Weather Alert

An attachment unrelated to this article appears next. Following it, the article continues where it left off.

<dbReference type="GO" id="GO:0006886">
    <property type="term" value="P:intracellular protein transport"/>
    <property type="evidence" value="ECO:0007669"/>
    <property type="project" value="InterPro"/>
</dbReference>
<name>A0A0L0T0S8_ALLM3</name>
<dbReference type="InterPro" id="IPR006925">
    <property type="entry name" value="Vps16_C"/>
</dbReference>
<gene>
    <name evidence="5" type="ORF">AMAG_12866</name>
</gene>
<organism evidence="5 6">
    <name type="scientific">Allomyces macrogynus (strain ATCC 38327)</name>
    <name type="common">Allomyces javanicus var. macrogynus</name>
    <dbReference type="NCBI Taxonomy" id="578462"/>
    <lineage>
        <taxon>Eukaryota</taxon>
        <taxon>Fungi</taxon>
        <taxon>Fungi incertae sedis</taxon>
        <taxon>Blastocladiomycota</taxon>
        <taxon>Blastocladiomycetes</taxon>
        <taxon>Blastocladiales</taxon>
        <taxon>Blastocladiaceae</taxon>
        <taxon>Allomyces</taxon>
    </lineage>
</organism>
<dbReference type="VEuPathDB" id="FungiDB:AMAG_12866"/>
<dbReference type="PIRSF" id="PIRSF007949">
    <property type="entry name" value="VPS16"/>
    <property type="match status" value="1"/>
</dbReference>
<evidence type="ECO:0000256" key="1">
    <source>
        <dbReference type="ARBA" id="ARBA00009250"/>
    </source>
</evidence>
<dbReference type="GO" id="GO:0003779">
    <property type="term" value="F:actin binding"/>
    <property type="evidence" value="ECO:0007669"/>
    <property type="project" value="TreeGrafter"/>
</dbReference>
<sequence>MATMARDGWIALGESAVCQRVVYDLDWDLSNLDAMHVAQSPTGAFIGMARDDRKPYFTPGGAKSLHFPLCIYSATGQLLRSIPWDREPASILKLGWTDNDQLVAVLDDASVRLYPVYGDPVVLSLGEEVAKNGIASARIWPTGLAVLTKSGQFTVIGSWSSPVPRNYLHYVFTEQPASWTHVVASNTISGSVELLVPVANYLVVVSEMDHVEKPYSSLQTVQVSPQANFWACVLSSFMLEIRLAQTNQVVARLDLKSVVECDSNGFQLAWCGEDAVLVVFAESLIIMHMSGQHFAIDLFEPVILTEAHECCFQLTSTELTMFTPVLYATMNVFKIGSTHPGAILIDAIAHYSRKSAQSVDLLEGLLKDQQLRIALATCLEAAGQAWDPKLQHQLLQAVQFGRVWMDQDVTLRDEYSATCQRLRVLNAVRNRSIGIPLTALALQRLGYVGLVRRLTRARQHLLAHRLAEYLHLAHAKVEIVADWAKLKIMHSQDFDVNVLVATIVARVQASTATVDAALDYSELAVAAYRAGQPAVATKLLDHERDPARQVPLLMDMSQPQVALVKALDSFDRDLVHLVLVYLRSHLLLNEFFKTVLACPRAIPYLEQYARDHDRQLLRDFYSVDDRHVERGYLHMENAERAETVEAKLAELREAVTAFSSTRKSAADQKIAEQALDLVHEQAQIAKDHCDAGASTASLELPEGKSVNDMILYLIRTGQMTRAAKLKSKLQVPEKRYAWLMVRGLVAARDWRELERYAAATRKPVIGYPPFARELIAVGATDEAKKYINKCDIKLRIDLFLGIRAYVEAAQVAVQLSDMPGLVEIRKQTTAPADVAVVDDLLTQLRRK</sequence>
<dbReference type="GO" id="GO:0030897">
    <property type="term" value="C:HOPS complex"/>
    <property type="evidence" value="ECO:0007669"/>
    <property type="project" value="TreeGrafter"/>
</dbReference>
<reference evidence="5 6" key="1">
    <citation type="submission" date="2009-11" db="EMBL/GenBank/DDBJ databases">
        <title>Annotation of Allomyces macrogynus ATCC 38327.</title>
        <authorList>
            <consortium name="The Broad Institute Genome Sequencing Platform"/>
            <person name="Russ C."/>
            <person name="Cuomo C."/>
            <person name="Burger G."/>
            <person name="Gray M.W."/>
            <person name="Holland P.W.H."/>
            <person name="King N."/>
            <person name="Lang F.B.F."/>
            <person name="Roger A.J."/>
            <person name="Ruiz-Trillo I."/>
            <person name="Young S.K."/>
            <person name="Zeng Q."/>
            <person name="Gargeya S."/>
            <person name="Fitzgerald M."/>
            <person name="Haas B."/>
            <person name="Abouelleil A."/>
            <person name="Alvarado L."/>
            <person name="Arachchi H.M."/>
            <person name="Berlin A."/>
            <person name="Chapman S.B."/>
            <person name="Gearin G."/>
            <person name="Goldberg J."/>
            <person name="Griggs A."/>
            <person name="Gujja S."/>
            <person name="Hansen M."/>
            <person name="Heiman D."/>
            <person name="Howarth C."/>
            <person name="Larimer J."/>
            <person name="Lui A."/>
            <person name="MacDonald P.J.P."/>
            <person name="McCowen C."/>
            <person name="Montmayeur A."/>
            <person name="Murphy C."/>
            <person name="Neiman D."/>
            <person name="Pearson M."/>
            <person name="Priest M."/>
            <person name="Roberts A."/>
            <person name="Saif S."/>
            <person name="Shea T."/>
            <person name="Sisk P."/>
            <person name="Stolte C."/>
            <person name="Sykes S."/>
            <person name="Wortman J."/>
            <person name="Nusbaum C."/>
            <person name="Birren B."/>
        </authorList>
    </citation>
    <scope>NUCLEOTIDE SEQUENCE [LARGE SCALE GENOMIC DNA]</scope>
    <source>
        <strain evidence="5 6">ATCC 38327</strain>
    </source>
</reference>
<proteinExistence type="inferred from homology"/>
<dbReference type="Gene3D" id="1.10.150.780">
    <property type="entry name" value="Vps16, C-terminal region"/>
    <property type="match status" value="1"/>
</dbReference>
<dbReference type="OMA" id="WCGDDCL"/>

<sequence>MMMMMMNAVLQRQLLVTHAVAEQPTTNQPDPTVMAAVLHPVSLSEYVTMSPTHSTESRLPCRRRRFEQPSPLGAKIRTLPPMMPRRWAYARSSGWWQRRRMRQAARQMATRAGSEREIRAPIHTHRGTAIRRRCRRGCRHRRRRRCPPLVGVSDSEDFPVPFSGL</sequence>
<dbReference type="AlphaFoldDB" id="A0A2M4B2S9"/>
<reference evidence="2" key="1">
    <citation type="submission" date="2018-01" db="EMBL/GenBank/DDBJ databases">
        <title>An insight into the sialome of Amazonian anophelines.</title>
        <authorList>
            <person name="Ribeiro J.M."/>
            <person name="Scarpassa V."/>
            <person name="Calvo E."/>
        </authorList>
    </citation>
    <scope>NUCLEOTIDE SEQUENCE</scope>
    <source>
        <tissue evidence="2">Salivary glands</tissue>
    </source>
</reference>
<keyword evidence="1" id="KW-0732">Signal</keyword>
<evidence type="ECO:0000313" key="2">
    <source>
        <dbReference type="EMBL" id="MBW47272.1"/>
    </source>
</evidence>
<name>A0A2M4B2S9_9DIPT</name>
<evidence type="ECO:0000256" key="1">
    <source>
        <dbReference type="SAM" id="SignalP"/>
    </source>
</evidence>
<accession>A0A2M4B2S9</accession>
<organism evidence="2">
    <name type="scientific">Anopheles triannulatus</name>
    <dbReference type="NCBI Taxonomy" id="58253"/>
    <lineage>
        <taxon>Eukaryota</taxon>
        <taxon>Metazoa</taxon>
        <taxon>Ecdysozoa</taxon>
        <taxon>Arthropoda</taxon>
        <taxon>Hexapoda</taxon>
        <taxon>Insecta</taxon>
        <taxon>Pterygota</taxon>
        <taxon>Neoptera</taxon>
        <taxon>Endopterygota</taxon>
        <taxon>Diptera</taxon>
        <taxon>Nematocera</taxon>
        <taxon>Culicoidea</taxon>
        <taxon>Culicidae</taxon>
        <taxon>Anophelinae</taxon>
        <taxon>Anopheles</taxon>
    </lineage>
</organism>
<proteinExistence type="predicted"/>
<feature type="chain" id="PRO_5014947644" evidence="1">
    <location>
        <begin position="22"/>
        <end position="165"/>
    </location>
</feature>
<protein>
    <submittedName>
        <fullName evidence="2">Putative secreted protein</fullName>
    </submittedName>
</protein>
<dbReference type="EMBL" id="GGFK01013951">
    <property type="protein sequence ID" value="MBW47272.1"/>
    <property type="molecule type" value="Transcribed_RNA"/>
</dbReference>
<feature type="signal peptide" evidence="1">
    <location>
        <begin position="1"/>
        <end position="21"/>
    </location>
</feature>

*TROPICAL STORM ISAIAS MOVING NORTHWARD ALONG THE EAST COAST* This product covers Southeast New York, Northeast New Jersey, and Southern Connecticut ***TROPICAL STORM ISAIAS MOVING NORTHWARD ALONG THE EAST COAST*** NEW INFORMATION --------------- * CHANGES TO WATCHES AND WARNINGS: - A Tropical Storm Watch has been issued for Orange and Putnam - The Tropical Storm Watch has been upgraded to a Tropical Storm Warning for Bronx, Eastern Bergen, Eastern Essex, Eastern Passaic, Eastern Union, Hudson, Kings (Brooklyn), New York (Manhattan), Northeastern Suffolk, Northern Nassau, Northern Queens, Northwestern Suffolk, Richmond (Staten Island), Southeastern Suffolk, Southern Fairfield, Southern Middlesex, Southern Nassau, Southern New Haven, Southern New London, Southern Queens, Southern Westchester, Southwestern Suffolk, Western Bergen, Western Essex, and Western Union * CURRENT WATCHES AND WARNINGS: - A Tropical Storm Warning is in effect for Bronx, Eastern Bergen, Eastern Essex, Eastern Passaic, Eastern Union, Hudson, Kings (Brooklyn), New York (Manhattan), Northeastern Suffolk, Northern Nassau, Northern Queens, Northwestern Suffolk, Richmond (Staten Island), Southeastern Suffolk, Southern Fairfield, Southern Middlesex, Southern Nassau, Southern New Haven, Southern New London, Southern Queens, Southern Westchester, Southwestern Suffolk, Western Bergen, Western Essex, and Western Union - A Tropical Storm Watch is in effect for Northern Fairfield, Northern Middlesex, Northern New Haven, Northern New London, Northern Westchester, Orange, Putnam, Rockland, and Western Passaic * STORM INFORMATION: - About 830 miles south-southwest of New York City NY or about 900 miles south-southwest of Montauk Point NY - 29.7N 79.9W - Storm Intensity 70 mph - Movement North or 355 degrees at 9 mph SITUATION OVERVIEW ------------------ Tropical Storm Isaias, located off the north Florida coast, will continue to move to the north this morning, turning north-northeast this afternoon along the southeast coast. Isaias will continue moving northeast tonight over Eastern North Carolina. Isaias will slowly weaken as it accelerates northeast on Tuesday, likely moving over our area Tuesday afternoon and evening. There is still some timing and intensity uncertainty with this storm. However, confidence continues to increase with respect to the magnitude of local hazards and impacts. The main threats with this system involve heavy rainfall, strong winds, minor to moderate coastal flooding, along with high surf and dangerous rip currents. Locally heavy rain is expected with a widespread 2 to 4 inches, with localized amounts up to 6 inches possible. The heaviest rain is most likely to occur across New York City, Northeast New Jersey and the Lower Hudson Valley early Tuesday morning through Tuesday evening, and eastern sections Tuesday afternoon into Tuesday night. The strongest winds are likely to occur across Long Island, coastal Connecticut, and the New York City Metro. Dangerous marine conditions are likely across all of the coastal waters Tuesday and Tuesday night. High surf and dangerous rip currents are expected along the ocean beaches Monday through Wednesday. The effects from Tropical Storm Isaias are expected to diminish quickly from southwest to northeast across the area Tuesday night into Wednesday morning. POTENTIAL IMPACTS ----------------- * FLOODING RAIN: Protect against life-threatening rainfall flooding having possible extensive impacts across northeastern New Jersey, New York City, and the Lower Hudson Valley. Potential impacts include: - Major rainfall flooding may prompt many evacuations and rescues. - Rivers and streams may rapidly overflow their banks in multiple places. Small streams, creeks, canals, and ditches may become dangerous rivers. Flood control systems and barriers may become stressed. - In hilly terrain, destructive runoff may run quickly down valleys, and increase susceptibility to rockslides and mudslides. - Flood waters can enter many structures within multiple communities, some structures becoming uninhabitable or washed away. Many places where flood waters may cover escape routes. Streets and parking lots become rivers of moving water with underpasses submerged. Driving conditions become dangerous. Many road and bridge closures with some weakened or washed out. * WIND: Protect against dangerous wind having possible significant impacts across Southeast New York, Northeast New Jersey, and Southern Connecticut. Potential impacts include: - Some damage to roofing and siding materials, along with damage to porches, awnings, carports, and sheds. A few buildings experiencing window, door, and garage door failures. Mobile homes damaged, especially if unanchored. Unsecured lightweight objects become dangerous projectiles. - Several large trees snapped or uprooted, but with greater numbers in places where trees are shallow rooted. Several fences and roadway signs blown over. - Some roads impassable from large debris, and more within urban or heavily wooded places. A few bridges, causeways, and access routes impassable. - Scattered power and communications outages, but more prevalent in areas with above ground lines. * SURGE: Protect against locally hazardous surge having possible limited impacts across shoreline communities. Potential impacts in this area include: - There is potential for widespread minor to locally moderate coastal flooding across the Lower New York Harbor and South Shore Back Bays, with localized minor flooding impacts elsewhere. - Localized inundation with storm surge flooding mainly along immediate shorelines and in low lying spots. - Sections of near shore roads and parking lots become overspread with surge water. Driving conditions dangerous in places where surge water covers the road. - Moderate beach erosion. Heavy surf also breaching dunes, mainly in usually vulnerable locations. Strong and frequent rip currents. - Minor to locally moderate damage to marinas, docks, boardwalks, and piers. A few small craft broken away from moorings. * TORNADOES: Protect against a tornado event having possible limited impacts across Southeast New York, Northeast New Jersey, and Southern Connecticut. Potential impacts include: - The occurrence of isolated tornadoes can hinder the execution of emergency plans during tropical events. - A few places may experience tornado damage, along with power and communications disruptions. - Locations could realize roofs peeled off buildings, chimneys toppled, mobile homes pushed off foundations or overturned, large tree tops and branches snapped off, shallow rooted trees knocked over, moving vehicles blown off roads, and small boats pulled from moorings.